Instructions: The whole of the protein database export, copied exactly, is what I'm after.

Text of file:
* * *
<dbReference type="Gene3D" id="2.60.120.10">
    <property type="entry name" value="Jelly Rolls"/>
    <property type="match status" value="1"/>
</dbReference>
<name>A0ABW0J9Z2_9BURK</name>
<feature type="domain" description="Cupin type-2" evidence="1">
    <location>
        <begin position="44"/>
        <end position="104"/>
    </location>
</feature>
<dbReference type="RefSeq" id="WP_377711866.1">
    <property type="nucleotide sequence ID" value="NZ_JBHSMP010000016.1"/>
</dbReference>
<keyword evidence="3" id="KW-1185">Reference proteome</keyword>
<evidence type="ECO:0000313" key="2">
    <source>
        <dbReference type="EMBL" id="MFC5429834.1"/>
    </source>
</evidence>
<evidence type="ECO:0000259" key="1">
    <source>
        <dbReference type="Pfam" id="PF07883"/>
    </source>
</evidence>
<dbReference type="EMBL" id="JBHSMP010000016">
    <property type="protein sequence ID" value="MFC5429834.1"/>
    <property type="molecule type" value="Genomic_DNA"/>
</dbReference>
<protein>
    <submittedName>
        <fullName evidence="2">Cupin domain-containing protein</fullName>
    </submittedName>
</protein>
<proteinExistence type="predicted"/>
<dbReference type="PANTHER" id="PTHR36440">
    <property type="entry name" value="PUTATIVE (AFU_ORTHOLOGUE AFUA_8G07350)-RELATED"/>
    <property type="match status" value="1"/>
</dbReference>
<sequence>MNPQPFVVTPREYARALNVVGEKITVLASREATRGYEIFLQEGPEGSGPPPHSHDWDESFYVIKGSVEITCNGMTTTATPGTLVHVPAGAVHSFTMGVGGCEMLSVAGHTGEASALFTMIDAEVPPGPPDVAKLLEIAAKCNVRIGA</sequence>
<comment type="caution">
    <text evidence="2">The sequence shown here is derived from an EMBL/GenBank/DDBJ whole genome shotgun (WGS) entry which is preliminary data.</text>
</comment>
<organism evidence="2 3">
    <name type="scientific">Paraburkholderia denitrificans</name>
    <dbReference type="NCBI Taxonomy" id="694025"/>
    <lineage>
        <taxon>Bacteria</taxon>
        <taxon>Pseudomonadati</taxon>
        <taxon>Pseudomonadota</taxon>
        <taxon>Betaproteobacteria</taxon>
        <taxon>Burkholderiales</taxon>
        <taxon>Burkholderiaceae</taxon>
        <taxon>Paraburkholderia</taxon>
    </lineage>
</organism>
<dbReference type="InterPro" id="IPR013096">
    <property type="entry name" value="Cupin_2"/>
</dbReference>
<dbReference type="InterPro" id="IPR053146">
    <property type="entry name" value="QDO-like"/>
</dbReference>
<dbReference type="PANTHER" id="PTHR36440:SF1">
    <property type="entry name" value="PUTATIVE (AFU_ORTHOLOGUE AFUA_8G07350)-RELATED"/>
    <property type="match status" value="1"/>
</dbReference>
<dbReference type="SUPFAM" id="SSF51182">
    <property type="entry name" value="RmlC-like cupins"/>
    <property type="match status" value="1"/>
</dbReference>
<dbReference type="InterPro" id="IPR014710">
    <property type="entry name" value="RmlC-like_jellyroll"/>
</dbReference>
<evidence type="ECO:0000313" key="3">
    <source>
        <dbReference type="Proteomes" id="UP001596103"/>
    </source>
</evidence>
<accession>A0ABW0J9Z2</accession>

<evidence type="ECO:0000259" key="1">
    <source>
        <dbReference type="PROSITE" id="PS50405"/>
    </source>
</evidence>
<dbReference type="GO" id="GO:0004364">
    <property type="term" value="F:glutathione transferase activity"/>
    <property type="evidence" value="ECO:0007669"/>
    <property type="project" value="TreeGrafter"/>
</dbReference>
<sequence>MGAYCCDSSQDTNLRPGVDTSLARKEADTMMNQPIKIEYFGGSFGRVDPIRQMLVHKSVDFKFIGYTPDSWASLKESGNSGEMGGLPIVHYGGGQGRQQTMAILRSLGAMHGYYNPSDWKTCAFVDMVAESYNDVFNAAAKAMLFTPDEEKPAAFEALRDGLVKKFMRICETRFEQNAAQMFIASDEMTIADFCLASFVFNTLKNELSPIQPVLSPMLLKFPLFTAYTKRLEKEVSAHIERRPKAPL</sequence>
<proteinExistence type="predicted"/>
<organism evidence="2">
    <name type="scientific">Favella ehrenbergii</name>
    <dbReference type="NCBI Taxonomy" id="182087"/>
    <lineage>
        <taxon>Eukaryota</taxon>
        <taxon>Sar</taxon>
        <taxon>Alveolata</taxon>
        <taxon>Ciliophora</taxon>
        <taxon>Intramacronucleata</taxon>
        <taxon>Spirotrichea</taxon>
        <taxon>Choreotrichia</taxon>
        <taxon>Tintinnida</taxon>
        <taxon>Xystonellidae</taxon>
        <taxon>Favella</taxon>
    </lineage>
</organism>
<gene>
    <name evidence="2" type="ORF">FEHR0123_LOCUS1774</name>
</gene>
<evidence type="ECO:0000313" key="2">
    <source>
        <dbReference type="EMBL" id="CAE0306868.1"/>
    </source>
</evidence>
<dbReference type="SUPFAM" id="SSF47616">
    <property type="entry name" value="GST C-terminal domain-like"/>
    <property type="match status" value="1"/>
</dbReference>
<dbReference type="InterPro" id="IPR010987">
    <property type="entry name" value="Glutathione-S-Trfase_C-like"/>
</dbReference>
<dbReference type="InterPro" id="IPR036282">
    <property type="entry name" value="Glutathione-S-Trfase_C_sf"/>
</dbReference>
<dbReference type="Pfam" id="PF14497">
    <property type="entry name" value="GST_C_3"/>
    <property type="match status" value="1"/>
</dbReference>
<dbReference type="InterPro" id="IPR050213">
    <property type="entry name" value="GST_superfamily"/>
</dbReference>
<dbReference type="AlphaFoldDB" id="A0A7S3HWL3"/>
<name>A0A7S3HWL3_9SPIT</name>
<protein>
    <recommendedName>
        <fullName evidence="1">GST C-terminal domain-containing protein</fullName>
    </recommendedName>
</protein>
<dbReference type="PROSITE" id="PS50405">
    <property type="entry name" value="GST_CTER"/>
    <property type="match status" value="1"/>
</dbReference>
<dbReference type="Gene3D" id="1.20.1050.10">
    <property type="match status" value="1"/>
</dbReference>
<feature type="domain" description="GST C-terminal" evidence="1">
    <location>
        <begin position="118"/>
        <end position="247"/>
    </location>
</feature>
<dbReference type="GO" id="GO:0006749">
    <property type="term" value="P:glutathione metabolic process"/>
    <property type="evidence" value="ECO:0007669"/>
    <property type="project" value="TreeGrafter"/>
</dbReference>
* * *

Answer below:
<dbReference type="Gene3D" id="2.60.120.10">
    <property type="entry name" value="Jelly Rolls"/>
    <property type="match status" value="1"/>
</dbReference>
<name>A0ABW0J9Z2_9BURK</name>
<feature type="domain" description="Cupin type-2" evidence="1">
    <location>
        <begin position="44"/>
        <end position="104"/>
    </location>
</feature>
<dbReference type="RefSeq" id="WP_377711866.1">
    <property type="nucleotide sequence ID" value="NZ_JBHSMP010000016.1"/>
</dbReference>
<keyword evidence="3" id="KW-1185">Reference proteome</keyword>
<evidence type="ECO:0000313" key="2">
    <source>
        <dbReference type="EMBL" id="MFC5429834.1"/>
    </source>
</evidence>
<evidence type="ECO:0000259" key="1">
    <source>
        <dbReference type="Pfam" id="PF07883"/>
    </source>
</evidence>
<dbReference type="EMBL" id="JBHSMP010000016">
    <property type="protein sequence ID" value="MFC5429834.1"/>
    <property type="molecule type" value="Genomic_DNA"/>
</dbReference>
<protein>
    <submittedName>
        <fullName evidence="2">Cupin domain-containing protein</fullName>
    </submittedName>
</protein>
<proteinExistence type="predicted"/>
<dbReference type="PANTHER" id="PTHR36440">
    <property type="entry name" value="PUTATIVE (AFU_ORTHOLOGUE AFUA_8G07350)-RELATED"/>
    <property type="match status" value="1"/>
</dbReference>
<sequence>MNPQPFVVTPREYARALNVVGEKITVLASREATRGYEIFLQEGPEGSGPPPHSHDWDESFYVIKGSVEITCNGMTTTATPGTLVHVPAGAVHSFTMGVGGCEMLSVAGHTGEASALFTMIDAEVPPGPPDVAKLLEIAAKCNVRIGA</sequence>
<comment type="caution">
    <text evidence="2">The sequence shown here is derived from an EMBL/GenBank/DDBJ whole genome shotgun (WGS) entry which is preliminary data.</text>
</comment>
<organism evidence="2 3">
    <name type="scientific">Paraburkholderia denitrificans</name>
    <dbReference type="NCBI Taxonomy" id="694025"/>
    <lineage>
        <taxon>Bacteria</taxon>
        <taxon>Pseudomonadati</taxon>
        <taxon>Pseudomonadota</taxon>
        <taxon>Betaproteobacteria</taxon>
        <taxon>Burkholderiales</taxon>
        <taxon>Burkholderiaceae</taxon>
        <taxon>Paraburkholderia</taxon>
    </lineage>
</organism>
<dbReference type="InterPro" id="IPR013096">
    <property type="entry name" value="Cupin_2"/>
</dbReference>
<dbReference type="InterPro" id="IPR053146">
    <property type="entry name" value="QDO-like"/>
</dbReference>
<dbReference type="PANTHER" id="PTHR36440:SF1">
    <property type="entry name" value="PUTATIVE (AFU_ORTHOLOGUE AFUA_8G07350)-RELATED"/>
    <property type="match status" value="1"/>
</dbReference>
<dbReference type="SUPFAM" id="SSF51182">
    <property type="entry name" value="RmlC-like cupins"/>
    <property type="match status" value="1"/>
</dbReference>
<dbReference type="InterPro" id="IPR014710">
    <property type="entry name" value="RmlC-like_jellyroll"/>
</dbReference>
<evidence type="ECO:0000313" key="3">
    <source>
        <dbReference type="Proteomes" id="UP001596103"/>
    </source>
</evidence>
<accession>A0ABW0J9Z2</accession>

<evidence type="ECO:0000259" key="1">
    <source>
        <dbReference type="PROSITE" id="PS50405"/>
    </source>
</evidence>
<dbReference type="GO" id="GO:0004364">
    <property type="term" value="F:glutathione transferase activity"/>
    <property type="evidence" value="ECO:0007669"/>
    <property type="project" value="TreeGrafter"/>
</dbReference>
<sequence>MGAYCCDSSQDTNLRPGVDTSLARKEADTMMNQPIKIEYFGGSFGRVDPIRQMLVHKSVDFKFIGYTPDSWASLKESGNSGEMGGLPIVHYGGGQGRQQTMAILRSLGAMHGYYNPSDWKTCAFVDMVAESYNDVFNAAAKAMLFTPDEEKPAAFEALRDGLVKKFMRICETRFEQNAAQMFIASDEMTIADFCLASFVFNTLKNELSPIQPVLSPMLLKFPLFTAYTKRLEKEVSAHIERRPKAPL</sequence>
<proteinExistence type="predicted"/>
<organism evidence="2">
    <name type="scientific">Favella ehrenbergii</name>
    <dbReference type="NCBI Taxonomy" id="182087"/>
    <lineage>
        <taxon>Eukaryota</taxon>
        <taxon>Sar</taxon>
        <taxon>Alveolata</taxon>
        <taxon>Ciliophora</taxon>
        <taxon>Intramacronucleata</taxon>
        <taxon>Spirotrichea</taxon>
        <taxon>Choreotrichia</taxon>
        <taxon>Tintinnida</taxon>
        <taxon>Xystonellidae</taxon>
        <taxon>Favella</taxon>
    </lineage>
</organism>
<gene>
    <name evidence="2" type="ORF">FEHR0123_LOCUS1774</name>
</gene>
<evidence type="ECO:0000313" key="2">
    <source>
        <dbReference type="EMBL" id="CAE0306868.1"/>
    </source>
</evidence>
<dbReference type="SUPFAM" id="SSF47616">
    <property type="entry name" value="GST C-terminal domain-like"/>
    <property type="match status" value="1"/>
</dbReference>
<dbReference type="InterPro" id="IPR010987">
    <property type="entry name" value="Glutathione-S-Trfase_C-like"/>
</dbReference>
<dbReference type="InterPro" id="IPR036282">
    <property type="entry name" value="Glutathione-S-Trfase_C_sf"/>
</dbReference>
<dbReference type="Pfam" id="PF14497">
    <property type="entry name" value="GST_C_3"/>
    <property type="match status" value="1"/>
</dbReference>
<dbReference type="InterPro" id="IPR050213">
    <property type="entry name" value="GST_superfamily"/>
</dbReference>
<dbReference type="AlphaFoldDB" id="A0A7S3HWL3"/>
<name>A0A7S3HWL3_9SPIT</name>
<protein>
    <recommendedName>
        <fullName evidence="1">GST C-terminal domain-containing protein</fullName>
    </recommendedName>
</protein>
<dbReference type="PROSITE" id="PS50405">
    <property type="entry name" value="GST_CTER"/>
    <property type="match status" value="1"/>
</dbReference>
<dbReference type="Gene3D" id="1.20.1050.10">
    <property type="match status" value="1"/>
</dbReference>
<feature type="domain" description="GST C-terminal" evidence="1">
    <location>
        <begin position="118"/>
        <end position="247"/>
    </location>
</feature>
<dbReference type="GO" id="GO:0006749">
    <property type="term" value="P:glutathione metabolic process"/>
    <property type="evidence" value="ECO:0007669"/>
    <property type="project" value="TreeGrafter"/>
</dbReference>